Visualization of how our example nodes are connected.

Nodes are only aware of their direct neighbors, and their neighbor’s neighbors. Node A will have no knowledge of Nodes beyond D and E.

Node A can now decide to connect to some of the peers, and will store a copy of each node peers list.

Step 2

When node A decides to broadcast a new message, it’ll send out a Gossip-type message to all of its connected peers (in this example, C and B).



Then, each subsequent node will broadcast the message to their other peers, until the entire network receives the message. In this example, C broadcasts the message to D and E. Then D broadcasts the message to F and G.

Optimization

To reduce network congestion, we implemented the following Gossip Protocol improvements.

Local history

In an effort to avoid an infinite broadcast of the same message, each node stores a set of all the gossiped messages it has seen. When a node receives a gossip-type message already in the set (meaning it was seen before), it ignores the message. The set that keeps track of these gossip-type messages is bound to a specific size and old ones are evicted in a first-in first-out order.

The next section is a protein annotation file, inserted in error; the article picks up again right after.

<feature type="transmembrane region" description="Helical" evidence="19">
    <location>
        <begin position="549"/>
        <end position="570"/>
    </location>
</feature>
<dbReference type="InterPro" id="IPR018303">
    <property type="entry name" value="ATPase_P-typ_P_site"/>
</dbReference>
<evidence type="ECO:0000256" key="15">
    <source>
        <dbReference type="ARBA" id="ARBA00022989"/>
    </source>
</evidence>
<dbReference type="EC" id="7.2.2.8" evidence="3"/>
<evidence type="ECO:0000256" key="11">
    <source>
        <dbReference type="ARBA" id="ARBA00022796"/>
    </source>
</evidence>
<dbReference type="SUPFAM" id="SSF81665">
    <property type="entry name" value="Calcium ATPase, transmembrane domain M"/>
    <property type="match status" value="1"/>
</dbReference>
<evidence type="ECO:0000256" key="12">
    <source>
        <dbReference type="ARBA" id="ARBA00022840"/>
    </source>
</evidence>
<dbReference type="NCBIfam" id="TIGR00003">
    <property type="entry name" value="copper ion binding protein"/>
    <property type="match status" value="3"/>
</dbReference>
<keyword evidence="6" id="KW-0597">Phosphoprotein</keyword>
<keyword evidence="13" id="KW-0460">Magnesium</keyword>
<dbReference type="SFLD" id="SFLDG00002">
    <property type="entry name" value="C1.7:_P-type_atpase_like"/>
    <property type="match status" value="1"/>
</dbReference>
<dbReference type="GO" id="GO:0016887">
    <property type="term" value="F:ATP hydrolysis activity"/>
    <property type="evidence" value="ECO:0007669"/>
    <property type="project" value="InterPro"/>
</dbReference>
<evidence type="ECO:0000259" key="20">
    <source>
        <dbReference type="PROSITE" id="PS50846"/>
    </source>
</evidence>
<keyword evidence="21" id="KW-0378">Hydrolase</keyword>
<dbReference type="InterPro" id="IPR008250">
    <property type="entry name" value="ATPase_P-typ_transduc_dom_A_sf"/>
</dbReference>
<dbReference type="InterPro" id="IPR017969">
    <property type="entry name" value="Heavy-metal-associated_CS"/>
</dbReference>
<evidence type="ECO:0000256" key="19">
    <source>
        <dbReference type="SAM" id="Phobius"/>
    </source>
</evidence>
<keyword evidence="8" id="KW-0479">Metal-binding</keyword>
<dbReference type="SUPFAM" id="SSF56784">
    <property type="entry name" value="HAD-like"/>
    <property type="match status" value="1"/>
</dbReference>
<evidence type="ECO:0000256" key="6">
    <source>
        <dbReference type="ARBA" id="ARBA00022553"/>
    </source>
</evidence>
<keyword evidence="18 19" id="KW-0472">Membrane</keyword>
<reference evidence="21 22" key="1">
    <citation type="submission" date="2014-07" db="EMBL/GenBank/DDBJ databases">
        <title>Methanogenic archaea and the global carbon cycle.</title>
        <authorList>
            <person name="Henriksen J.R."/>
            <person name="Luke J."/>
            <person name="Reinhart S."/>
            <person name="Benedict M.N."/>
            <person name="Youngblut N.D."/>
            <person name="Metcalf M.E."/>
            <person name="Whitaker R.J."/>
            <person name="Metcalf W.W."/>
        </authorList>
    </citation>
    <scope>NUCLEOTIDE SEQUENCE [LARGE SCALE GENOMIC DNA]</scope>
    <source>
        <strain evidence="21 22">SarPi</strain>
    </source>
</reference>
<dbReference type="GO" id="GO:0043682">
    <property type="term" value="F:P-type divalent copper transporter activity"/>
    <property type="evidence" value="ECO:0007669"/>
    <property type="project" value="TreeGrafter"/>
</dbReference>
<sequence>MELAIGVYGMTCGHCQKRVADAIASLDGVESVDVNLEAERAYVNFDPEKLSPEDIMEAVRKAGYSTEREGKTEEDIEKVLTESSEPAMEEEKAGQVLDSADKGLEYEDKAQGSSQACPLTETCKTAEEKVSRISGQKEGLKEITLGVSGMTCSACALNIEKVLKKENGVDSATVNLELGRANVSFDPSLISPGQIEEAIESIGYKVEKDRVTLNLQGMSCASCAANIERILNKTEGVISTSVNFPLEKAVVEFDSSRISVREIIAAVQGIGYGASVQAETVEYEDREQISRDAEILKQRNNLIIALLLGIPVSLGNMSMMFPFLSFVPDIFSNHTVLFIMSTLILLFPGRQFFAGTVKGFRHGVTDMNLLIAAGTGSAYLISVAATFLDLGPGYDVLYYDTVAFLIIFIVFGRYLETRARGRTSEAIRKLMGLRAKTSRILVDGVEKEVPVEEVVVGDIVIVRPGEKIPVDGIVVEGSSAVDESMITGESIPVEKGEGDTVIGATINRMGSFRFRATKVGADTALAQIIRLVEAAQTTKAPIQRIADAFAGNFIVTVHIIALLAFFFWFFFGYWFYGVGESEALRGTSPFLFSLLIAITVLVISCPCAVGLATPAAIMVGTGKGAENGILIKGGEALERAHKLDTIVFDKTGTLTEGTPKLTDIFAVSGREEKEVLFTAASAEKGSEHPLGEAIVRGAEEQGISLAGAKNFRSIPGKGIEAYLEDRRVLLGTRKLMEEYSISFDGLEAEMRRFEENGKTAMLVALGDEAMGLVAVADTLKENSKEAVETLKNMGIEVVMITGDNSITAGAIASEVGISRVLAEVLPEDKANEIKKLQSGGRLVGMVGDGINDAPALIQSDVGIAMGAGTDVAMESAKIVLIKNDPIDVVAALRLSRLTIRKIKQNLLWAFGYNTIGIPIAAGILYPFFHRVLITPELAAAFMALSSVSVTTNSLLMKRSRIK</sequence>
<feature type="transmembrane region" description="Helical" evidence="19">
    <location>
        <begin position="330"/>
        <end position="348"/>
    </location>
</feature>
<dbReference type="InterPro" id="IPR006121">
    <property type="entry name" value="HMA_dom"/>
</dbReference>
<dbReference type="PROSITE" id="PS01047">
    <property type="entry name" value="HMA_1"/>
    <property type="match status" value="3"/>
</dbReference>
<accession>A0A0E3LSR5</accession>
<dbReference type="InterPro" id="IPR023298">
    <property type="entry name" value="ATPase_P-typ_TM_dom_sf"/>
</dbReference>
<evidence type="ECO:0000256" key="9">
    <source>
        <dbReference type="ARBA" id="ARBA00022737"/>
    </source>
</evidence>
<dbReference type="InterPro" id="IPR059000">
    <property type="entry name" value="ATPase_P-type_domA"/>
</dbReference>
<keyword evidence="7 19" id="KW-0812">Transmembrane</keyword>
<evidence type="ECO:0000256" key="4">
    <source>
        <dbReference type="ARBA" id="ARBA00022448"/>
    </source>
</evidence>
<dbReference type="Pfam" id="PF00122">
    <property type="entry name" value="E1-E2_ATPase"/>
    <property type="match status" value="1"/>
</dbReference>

Neighbor cast

To avoid spamming the peers with duplicated messages, we implemented two other solutions:

  • When Node A gossips a message to Node B, Node B does not send back the message to Node A.
  • When Node A sends a message to Node B, Node B (knowing that A already took care of it) will avoid sending messages to any peer Nodes A and B are both connected to.